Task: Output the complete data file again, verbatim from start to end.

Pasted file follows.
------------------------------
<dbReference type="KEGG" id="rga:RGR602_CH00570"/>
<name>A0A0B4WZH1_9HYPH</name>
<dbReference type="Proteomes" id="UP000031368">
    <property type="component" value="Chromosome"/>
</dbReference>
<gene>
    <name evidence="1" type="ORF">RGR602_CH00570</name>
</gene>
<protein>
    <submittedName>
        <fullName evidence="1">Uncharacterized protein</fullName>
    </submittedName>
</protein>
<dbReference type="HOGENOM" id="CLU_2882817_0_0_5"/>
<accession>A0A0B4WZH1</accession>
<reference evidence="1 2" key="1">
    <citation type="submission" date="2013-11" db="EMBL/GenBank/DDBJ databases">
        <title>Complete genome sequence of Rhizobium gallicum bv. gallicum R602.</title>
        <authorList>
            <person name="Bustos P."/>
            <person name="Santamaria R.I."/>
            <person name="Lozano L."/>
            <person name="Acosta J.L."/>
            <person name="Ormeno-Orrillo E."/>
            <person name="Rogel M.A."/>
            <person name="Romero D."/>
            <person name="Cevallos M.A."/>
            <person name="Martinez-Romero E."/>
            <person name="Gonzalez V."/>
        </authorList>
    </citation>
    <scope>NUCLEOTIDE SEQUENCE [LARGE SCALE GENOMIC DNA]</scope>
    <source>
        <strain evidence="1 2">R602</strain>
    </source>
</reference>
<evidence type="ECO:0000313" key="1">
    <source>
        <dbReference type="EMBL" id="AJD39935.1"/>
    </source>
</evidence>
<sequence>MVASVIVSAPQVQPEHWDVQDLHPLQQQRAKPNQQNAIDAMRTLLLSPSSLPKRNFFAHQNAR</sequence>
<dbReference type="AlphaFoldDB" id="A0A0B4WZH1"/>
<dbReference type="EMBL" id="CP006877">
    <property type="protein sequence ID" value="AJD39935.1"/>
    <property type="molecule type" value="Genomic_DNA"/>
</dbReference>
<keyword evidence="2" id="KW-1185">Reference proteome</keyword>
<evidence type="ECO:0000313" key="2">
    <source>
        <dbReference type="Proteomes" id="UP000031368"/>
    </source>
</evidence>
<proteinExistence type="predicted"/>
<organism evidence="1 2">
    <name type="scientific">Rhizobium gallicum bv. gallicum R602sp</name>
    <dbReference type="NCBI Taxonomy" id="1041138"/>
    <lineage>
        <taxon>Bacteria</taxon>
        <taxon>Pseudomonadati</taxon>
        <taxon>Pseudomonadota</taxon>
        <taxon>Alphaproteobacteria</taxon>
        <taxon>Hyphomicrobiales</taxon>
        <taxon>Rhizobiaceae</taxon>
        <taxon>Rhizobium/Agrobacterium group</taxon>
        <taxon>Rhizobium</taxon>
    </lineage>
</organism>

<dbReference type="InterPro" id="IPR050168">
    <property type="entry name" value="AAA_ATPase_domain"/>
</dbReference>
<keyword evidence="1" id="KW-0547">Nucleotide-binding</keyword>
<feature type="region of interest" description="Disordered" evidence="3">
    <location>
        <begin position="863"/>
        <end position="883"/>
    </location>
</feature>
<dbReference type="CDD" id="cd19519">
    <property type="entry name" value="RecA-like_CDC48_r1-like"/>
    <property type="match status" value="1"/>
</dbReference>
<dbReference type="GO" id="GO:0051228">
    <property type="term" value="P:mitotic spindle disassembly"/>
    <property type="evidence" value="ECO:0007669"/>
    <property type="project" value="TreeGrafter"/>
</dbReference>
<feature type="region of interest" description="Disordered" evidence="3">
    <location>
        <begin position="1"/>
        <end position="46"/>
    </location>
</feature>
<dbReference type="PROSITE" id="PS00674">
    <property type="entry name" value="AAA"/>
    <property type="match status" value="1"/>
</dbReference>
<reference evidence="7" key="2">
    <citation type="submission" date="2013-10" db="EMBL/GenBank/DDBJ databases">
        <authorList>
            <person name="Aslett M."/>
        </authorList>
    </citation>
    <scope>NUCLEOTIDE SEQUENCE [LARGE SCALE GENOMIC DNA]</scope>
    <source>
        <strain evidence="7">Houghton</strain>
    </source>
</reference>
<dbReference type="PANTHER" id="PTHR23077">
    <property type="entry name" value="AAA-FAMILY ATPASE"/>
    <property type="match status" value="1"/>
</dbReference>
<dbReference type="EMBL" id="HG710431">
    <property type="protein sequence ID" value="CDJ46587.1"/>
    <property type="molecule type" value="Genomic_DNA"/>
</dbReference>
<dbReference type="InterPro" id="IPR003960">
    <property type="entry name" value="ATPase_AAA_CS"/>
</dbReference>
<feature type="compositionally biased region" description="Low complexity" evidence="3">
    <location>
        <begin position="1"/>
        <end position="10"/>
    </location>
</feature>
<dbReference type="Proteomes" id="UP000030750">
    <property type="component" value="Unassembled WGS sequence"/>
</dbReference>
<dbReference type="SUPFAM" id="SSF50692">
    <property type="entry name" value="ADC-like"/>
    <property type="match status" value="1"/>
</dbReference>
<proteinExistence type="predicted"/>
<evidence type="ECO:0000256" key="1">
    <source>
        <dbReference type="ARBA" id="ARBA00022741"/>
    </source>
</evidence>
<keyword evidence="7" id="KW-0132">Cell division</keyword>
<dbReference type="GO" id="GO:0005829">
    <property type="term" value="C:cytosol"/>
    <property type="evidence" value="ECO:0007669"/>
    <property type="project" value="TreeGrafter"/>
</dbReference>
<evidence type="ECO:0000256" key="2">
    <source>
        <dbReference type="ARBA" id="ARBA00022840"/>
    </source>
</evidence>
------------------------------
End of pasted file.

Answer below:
<dbReference type="KEGG" id="rga:RGR602_CH00570"/>
<name>A0A0B4WZH1_9HYPH</name>
<dbReference type="Proteomes" id="UP000031368">
    <property type="component" value="Chromosome"/>
</dbReference>
<gene>
    <name evidence="1" type="ORF">RGR602_CH00570</name>
</gene>
<protein>
    <submittedName>
        <fullName evidence="1">Uncharacterized protein</fullName>
    </submittedName>
</protein>
<dbReference type="HOGENOM" id="CLU_2882817_0_0_5"/>
<accession>A0A0B4WZH1</accession>
<reference evidence="1 2" key="1">
    <citation type="submission" date="2013-11" db="EMBL/GenBank/DDBJ databases">
        <title>Complete genome sequence of Rhizobium gallicum bv. gallicum R602.</title>
        <authorList>
            <person name="Bustos P."/>
            <person name="Santamaria R.I."/>
            <person name="Lozano L."/>
            <person name="Acosta J.L."/>
            <person name="Ormeno-Orrillo E."/>
            <person name="Rogel M.A."/>
            <person name="Romero D."/>
            <person name="Cevallos M.A."/>
            <person name="Martinez-Romero E."/>
            <person name="Gonzalez V."/>
        </authorList>
    </citation>
    <scope>NUCLEOTIDE SEQUENCE [LARGE SCALE GENOMIC DNA]</scope>
    <source>
        <strain evidence="1 2">R602</strain>
    </source>
</reference>
<evidence type="ECO:0000313" key="1">
    <source>
        <dbReference type="EMBL" id="AJD39935.1"/>
    </source>
</evidence>
<sequence>MVASVIVSAPQVQPEHWDVQDLHPLQQQRAKPNQQNAIDAMRTLLLSPSSLPKRNFFAHQNAR</sequence>
<dbReference type="AlphaFoldDB" id="A0A0B4WZH1"/>
<dbReference type="EMBL" id="CP006877">
    <property type="protein sequence ID" value="AJD39935.1"/>
    <property type="molecule type" value="Genomic_DNA"/>
</dbReference>
<keyword evidence="2" id="KW-1185">Reference proteome</keyword>
<evidence type="ECO:0000313" key="2">
    <source>
        <dbReference type="Proteomes" id="UP000031368"/>
    </source>
</evidence>
<proteinExistence type="predicted"/>
<organism evidence="1 2">
    <name type="scientific">Rhizobium gallicum bv. gallicum R602sp</name>
    <dbReference type="NCBI Taxonomy" id="1041138"/>
    <lineage>
        <taxon>Bacteria</taxon>
        <taxon>Pseudomonadati</taxon>
        <taxon>Pseudomonadota</taxon>
        <taxon>Alphaproteobacteria</taxon>
        <taxon>Hyphomicrobiales</taxon>
        <taxon>Rhizobiaceae</taxon>
        <taxon>Rhizobium/Agrobacterium group</taxon>
        <taxon>Rhizobium</taxon>
    </lineage>
</organism>

<dbReference type="InterPro" id="IPR050168">
    <property type="entry name" value="AAA_ATPase_domain"/>
</dbReference>
<keyword evidence="1" id="KW-0547">Nucleotide-binding</keyword>
<feature type="region of interest" description="Disordered" evidence="3">
    <location>
        <begin position="863"/>
        <end position="883"/>
    </location>
</feature>
<dbReference type="CDD" id="cd19519">
    <property type="entry name" value="RecA-like_CDC48_r1-like"/>
    <property type="match status" value="1"/>
</dbReference>
<dbReference type="GO" id="GO:0051228">
    <property type="term" value="P:mitotic spindle disassembly"/>
    <property type="evidence" value="ECO:0007669"/>
    <property type="project" value="TreeGrafter"/>
</dbReference>
<feature type="region of interest" description="Disordered" evidence="3">
    <location>
        <begin position="1"/>
        <end position="46"/>
    </location>
</feature>
<dbReference type="PROSITE" id="PS00674">
    <property type="entry name" value="AAA"/>
    <property type="match status" value="1"/>
</dbReference>
<reference evidence="7" key="2">
    <citation type="submission" date="2013-10" db="EMBL/GenBank/DDBJ databases">
        <authorList>
            <person name="Aslett M."/>
        </authorList>
    </citation>
    <scope>NUCLEOTIDE SEQUENCE [LARGE SCALE GENOMIC DNA]</scope>
    <source>
        <strain evidence="7">Houghton</strain>
    </source>
</reference>
<dbReference type="PANTHER" id="PTHR23077">
    <property type="entry name" value="AAA-FAMILY ATPASE"/>
    <property type="match status" value="1"/>
</dbReference>
<dbReference type="EMBL" id="HG710431">
    <property type="protein sequence ID" value="CDJ46587.1"/>
    <property type="molecule type" value="Genomic_DNA"/>
</dbReference>
<dbReference type="InterPro" id="IPR003960">
    <property type="entry name" value="ATPase_AAA_CS"/>
</dbReference>
<feature type="compositionally biased region" description="Low complexity" evidence="3">
    <location>
        <begin position="1"/>
        <end position="10"/>
    </location>
</feature>
<dbReference type="Proteomes" id="UP000030750">
    <property type="component" value="Unassembled WGS sequence"/>
</dbReference>
<dbReference type="SUPFAM" id="SSF50692">
    <property type="entry name" value="ADC-like"/>
    <property type="match status" value="1"/>
</dbReference>
<proteinExistence type="predicted"/>
<evidence type="ECO:0000256" key="1">
    <source>
        <dbReference type="ARBA" id="ARBA00022741"/>
    </source>
</evidence>
<keyword evidence="7" id="KW-0132">Cell division</keyword>
<dbReference type="GO" id="GO:0005829">
    <property type="term" value="C:cytosol"/>
    <property type="evidence" value="ECO:0007669"/>
    <property type="project" value="TreeGrafter"/>
</dbReference>
<evidence type="ECO:0000256" key="2">
    <source>
        <dbReference type="ARBA" id="ARBA00022840"/>
    </source>
</evidence>